Before I went on vacation this summer, I did something different.
Over a period of several weeks, I gradually ceased all personal projects. I replaced them, one by one, with reading books on the couch.
I left each project intentionally incomplete.
Now, to understand why this is a big deal for me, you need to know that I usually do the exact opposite: I often worked extra hard before vacations to try to get projects to some sort of completion state.
But that always sucked. It may have taken a couple decades to see the pattern, but I was determined to do it differently this time.
In performing an intentional ramp-down, here’s what I was hoping for:
Easier transition from "hurry and finish stuff" mode to vacation mode.
An easier return to the projects when I got back because I left them intentionally incomplete.
More relaxing in general.
In case it’s not obvious, the problems with rushing to get things done before a vacation are multi-fold.
First of all, now I have with two stress-points: the project (which always takes more time than I think to complete) and preparing for the vacation itself.
Secondly, it means I’m starting the vacation in a heightened state of "hurry, hurry, hurry!" So the first couple days are essentially wasted as I re-learn how to relax and enjoy myself.
Did it work?
Yes! It’s now been over two months since I started the "ramp down" and here’s some key points:
I got a lot of great reading done. (I had a bunch of fun non-fiction queued up - they even had pictures!)
Having given myself "permission" to rest meant I could thoroughly enjoyed my leisure time.
Travel with kids is plenty of stress on its own.
I loathe airports, so going into that with a calm state of mind is very helpful.
I was able to relax much, much faster on the actual vacation. (I knew it would be a weird sort of vacation, so that was extra important.)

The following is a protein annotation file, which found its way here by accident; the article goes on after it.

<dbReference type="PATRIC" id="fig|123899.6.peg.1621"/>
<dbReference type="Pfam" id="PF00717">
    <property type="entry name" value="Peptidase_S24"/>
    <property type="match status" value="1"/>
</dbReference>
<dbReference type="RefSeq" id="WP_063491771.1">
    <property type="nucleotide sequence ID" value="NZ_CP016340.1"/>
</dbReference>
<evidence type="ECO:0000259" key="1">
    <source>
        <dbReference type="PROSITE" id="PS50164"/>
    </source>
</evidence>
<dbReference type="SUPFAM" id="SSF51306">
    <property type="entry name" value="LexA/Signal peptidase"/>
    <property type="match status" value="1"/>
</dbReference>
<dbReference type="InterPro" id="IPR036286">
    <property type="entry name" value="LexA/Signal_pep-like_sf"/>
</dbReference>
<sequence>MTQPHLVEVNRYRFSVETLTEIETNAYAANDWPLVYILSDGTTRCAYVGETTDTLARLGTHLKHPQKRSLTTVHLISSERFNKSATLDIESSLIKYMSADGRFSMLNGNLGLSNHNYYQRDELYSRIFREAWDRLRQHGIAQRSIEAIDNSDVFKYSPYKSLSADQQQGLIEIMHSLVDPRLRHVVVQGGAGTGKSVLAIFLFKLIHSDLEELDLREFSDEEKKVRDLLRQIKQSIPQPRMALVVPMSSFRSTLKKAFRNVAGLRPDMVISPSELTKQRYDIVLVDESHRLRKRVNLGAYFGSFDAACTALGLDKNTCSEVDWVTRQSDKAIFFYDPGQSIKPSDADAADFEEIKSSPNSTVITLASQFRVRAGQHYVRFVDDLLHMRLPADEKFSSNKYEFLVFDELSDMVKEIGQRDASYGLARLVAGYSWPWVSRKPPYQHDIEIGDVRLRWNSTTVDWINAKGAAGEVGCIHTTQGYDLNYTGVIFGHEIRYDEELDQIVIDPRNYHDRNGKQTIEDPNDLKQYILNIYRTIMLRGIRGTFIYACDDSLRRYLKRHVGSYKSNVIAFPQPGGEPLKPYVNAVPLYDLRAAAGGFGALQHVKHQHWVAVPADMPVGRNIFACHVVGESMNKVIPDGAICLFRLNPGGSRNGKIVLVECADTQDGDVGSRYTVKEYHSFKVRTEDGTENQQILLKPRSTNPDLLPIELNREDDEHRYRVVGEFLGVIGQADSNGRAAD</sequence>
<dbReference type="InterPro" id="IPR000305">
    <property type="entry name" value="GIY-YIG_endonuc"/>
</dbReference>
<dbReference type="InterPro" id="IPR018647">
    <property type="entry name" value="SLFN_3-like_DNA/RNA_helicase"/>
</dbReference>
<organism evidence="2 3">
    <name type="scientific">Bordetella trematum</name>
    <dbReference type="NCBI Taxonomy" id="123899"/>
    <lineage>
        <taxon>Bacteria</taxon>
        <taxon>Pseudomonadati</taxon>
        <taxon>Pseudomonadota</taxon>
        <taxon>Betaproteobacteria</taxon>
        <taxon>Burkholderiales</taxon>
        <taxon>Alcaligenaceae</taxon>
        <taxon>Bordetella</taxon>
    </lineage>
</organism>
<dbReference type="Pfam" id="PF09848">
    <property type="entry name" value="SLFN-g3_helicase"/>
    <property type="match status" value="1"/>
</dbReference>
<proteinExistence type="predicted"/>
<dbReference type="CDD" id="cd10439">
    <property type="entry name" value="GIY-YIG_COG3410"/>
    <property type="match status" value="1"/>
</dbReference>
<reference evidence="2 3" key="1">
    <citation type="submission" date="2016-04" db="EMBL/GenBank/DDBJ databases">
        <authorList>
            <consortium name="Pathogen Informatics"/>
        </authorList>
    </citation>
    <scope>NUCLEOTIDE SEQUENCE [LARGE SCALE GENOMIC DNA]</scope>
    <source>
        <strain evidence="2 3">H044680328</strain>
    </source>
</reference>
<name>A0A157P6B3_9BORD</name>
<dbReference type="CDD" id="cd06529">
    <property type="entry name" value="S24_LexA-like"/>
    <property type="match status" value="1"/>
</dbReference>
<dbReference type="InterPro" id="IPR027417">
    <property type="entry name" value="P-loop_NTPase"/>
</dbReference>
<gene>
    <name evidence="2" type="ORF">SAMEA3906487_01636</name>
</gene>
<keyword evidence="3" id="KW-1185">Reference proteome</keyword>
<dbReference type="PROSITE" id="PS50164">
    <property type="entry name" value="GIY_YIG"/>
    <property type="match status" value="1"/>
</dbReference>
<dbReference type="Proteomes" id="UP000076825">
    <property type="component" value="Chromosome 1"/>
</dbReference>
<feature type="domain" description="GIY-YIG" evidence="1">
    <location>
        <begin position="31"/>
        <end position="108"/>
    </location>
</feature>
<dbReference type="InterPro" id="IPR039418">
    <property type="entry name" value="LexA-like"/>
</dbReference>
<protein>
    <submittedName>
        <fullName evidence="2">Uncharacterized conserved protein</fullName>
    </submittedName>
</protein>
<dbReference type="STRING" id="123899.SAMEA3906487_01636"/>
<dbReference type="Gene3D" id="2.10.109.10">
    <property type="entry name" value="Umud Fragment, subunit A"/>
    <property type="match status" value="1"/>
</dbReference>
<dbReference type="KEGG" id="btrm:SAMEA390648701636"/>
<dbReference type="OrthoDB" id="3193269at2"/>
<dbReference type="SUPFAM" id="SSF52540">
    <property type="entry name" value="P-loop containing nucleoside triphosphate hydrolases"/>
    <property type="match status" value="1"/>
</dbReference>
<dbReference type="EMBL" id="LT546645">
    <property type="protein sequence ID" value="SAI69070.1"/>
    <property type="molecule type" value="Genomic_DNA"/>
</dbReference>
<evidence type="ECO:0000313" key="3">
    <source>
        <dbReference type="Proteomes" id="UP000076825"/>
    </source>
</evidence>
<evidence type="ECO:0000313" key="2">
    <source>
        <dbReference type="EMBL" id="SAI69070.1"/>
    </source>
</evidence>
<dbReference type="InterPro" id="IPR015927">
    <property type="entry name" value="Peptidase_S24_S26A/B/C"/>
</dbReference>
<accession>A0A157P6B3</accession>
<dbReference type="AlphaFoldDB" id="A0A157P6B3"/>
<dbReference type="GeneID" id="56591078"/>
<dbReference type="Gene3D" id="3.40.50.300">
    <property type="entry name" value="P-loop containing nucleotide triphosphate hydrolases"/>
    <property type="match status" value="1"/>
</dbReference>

The single biggest project I’d prolonged finishing was Forth: The programming language that writes itself: The Web Page. It was 99.9% done, but I postponed the last edits and posting it to RSS and Mastodon until I got back. Again, this is completely against my nature. It was so hard to delay completing something I was so close to finishing. But I knew that there would be a fair amount of feedback and I didn’t want to have all of those messages and emails coming in while I was on vacation. (I was more right than I knew. I got some amazingly thoughtful feedback.)
I really enjoyed completing and posted it shortly after we returned.
Other projects were left "on a cliffhanger" and have proven to be easy to start back up. (Written notes are also essential here, e.g. next-note.)
So that was the planned part. 5 out of 5 stars: totally recommend!
But it turned out to be even more important than I realized. When we got back, two things happened:
We got sick and stayed sick.
Work went crazy.
The sickness was initially due to our exposure during the process of air travel. Then it was extended because the kids went back to school, which always means getting a fresh round of viruses. As I write this, we’ve been fighting overlapping cold/flu symptoms for about five weeks straight. I think we’re finally starting to emerge from the woods on that.
As for work, that was semi-expected. I knew there was a deadline looming upon my return. But I did not imagine how chaotic it would be, nor that a second, smaller deadline would suddenly appear simultaneously. As with the sickness, this is just starting to quiet down, a full five weeks after we got back from the trip.
So I extended the permission to myself to not work on any projects.
This has been vital to avoid frustration and burnout and has probably made me 200% more pleasant to be around during this time than I otherwise would have been. :-)
Back to normal?
An entire two months after ramping down, I’m only now starting to ramp back up. But I’m being cautious about it, too. I’m still reading for a good portion of my evenings (as family obligations allow) and enjoying that very much.
Though I am itching to work on projects, I do not feel guilty about not working on them. (Perhaps the idea of feeling guilt about not working on personal projects sounds strange? I believe it stems from the notion that I have somehow let myself down.)
I’m also feeling very energized to start on projects again and enjoying them quite a bit. In some cases, I’ve even discovered new perspectives while I’ve been away from them. (Example: Year of the Microcontroller: Chapter 6.)
The only thing I’m not 100% sanguine about is that my personal email inbox currently has over a dozen messages with very high quality correspondence that date back as far as seven weeks ago. None of them are things I absolutely need to act upon, but it does bother me to have so many.